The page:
When I first started angel investing, John Ives from Tahoma Ventures took the time to meet me for coffee to welcome me into the angel community. He spent over an hour with me to kindly answer my newbie angel questions and to make sure I was someone he would feel comfortable sharing investment opportunities and introductions with. At the end of our meeting he said, “I know a few people you might enjoy meeting, but I need to reach out to them to ask them if they are open to an introduction. Also, as just an FYI, it’s really good practice to ask before you make an introduction to other angel investors.”
That was perhaps the most important piece of advice John could have given me. From that point forward, I made it a practice to ask before making an introduction and it has served me extremely well. Almost every time I do this, I get a nice note back from the investor thanking me for asking. While I think this is a good practice for introductions to any type of person, I think it is especially important for angel investors because:
- Most angel investors do not angel invest full-time and they often have limited time to meet with people.
- Many angel investors are uncomfortable with others outside their close investor circle knowing they are an angel investor.
- It can be emotionally exhausting to say “no” on a frequent basis and since many angel investors invest in only 1% of the deals they see, putting them in another position to say “no” can be counterproductive.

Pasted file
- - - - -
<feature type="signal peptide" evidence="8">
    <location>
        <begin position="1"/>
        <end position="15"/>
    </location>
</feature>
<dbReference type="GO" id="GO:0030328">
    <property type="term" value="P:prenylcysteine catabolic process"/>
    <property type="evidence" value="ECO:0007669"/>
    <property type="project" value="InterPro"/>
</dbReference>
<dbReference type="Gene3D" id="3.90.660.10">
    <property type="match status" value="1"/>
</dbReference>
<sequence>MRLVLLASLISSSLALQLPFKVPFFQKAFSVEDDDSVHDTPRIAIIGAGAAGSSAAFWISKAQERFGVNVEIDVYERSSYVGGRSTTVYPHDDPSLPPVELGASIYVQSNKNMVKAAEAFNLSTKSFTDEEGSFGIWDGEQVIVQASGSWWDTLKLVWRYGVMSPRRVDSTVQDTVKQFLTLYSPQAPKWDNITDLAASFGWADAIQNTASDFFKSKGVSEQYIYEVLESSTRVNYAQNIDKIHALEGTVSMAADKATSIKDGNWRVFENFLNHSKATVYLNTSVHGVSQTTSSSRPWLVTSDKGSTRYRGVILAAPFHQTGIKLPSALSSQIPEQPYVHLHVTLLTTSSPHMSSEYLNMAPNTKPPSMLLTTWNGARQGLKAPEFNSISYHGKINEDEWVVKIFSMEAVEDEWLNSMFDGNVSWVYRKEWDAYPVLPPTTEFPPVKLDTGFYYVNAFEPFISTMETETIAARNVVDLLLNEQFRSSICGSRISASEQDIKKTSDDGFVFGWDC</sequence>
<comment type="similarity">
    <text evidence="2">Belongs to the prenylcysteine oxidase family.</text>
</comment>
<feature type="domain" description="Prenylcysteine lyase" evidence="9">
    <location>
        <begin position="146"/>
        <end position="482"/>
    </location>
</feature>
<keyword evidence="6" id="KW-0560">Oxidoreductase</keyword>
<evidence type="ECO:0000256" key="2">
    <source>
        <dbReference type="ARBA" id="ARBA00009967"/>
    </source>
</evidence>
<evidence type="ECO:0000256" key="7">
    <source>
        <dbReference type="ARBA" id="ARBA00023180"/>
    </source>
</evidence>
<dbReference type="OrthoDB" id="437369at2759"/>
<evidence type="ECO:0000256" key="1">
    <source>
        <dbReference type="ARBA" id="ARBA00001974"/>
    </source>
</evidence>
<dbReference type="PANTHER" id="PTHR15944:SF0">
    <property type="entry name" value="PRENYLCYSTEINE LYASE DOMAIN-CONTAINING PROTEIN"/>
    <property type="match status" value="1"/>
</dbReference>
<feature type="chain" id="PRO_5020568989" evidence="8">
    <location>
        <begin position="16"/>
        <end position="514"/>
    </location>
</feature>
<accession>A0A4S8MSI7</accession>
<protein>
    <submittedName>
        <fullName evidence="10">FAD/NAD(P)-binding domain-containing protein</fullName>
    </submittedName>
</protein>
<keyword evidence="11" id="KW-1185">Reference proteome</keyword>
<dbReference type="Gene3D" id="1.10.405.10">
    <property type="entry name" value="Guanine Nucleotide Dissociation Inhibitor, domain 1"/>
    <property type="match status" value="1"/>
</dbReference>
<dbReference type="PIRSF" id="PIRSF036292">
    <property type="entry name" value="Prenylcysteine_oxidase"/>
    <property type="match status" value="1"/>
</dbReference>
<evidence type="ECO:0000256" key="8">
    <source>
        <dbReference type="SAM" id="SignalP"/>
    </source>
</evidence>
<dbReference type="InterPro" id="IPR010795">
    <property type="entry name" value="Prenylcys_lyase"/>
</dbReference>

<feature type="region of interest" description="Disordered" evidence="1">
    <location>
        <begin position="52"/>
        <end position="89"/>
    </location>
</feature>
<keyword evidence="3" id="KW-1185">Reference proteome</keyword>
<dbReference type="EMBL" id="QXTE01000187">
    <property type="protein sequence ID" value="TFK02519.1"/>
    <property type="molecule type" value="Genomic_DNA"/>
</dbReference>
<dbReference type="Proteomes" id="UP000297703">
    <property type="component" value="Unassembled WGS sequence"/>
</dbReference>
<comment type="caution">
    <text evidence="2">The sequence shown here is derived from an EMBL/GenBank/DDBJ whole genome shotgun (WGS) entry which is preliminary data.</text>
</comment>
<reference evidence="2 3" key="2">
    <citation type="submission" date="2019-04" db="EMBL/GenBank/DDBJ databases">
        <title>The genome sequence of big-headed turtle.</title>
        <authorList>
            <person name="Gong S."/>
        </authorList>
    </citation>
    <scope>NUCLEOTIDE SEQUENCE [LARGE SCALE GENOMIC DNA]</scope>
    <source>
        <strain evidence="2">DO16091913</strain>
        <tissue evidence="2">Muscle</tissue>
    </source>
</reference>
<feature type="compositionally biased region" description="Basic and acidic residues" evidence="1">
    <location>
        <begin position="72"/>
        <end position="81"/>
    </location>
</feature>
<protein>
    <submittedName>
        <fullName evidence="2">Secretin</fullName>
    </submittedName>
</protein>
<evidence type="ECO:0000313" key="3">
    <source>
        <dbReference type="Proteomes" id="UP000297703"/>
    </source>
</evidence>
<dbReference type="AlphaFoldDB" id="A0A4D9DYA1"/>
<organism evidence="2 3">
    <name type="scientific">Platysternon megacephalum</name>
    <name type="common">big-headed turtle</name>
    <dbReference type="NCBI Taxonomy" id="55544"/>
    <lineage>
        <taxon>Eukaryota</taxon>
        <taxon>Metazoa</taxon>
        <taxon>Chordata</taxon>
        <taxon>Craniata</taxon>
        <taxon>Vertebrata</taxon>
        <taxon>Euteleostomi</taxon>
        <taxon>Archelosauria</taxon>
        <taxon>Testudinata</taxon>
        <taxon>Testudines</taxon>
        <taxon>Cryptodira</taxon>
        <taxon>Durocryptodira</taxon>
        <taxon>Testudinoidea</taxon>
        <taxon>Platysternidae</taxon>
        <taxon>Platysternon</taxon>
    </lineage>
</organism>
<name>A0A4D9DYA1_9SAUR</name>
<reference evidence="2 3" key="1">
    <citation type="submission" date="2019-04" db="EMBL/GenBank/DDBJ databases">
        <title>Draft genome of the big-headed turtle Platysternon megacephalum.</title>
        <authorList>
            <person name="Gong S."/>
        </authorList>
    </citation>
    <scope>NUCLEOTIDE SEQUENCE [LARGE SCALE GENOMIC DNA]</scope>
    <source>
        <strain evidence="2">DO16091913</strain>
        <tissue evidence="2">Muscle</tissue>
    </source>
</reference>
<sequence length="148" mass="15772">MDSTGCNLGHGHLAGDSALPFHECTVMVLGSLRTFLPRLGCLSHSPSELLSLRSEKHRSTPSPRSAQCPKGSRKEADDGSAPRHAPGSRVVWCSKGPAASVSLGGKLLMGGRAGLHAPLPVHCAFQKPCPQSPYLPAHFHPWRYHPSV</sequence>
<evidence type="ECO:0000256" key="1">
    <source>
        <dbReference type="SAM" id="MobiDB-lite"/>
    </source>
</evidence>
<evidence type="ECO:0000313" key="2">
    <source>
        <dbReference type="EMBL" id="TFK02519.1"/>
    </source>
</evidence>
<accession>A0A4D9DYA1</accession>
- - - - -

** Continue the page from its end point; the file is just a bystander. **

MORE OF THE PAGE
- Angel investors sometimes see deals without having direct interaction with an entrepreneur, i.e.: through a friend or at an event. They often decide that the investment opportunity is not a fit for them without having contact with the entrepreneur. This frequently happens to me. I see a pitch, decide it’s not a fit and start to move on until someone makes a direct introduction to that entrepreneur. I then have to go through the time-consuming exercise of explaining why the company is not a fit and addressing their counter arguments.
- Many angel investors are very choosy about the people they co-invest with. Asking before making an introduction is a sign of respect for people’s privacy and time, and from my experience it has, in some instances, been the sole reason in which an investor has asked me to co-invest with them. Food for thought.
So…if you’ve been making direct introductions without asking, should you lose sleep over it? Absolutely not. It happens all the time and it’s not a huge deal. However, if you change this practice for the future, I guarantee you’ll like the results.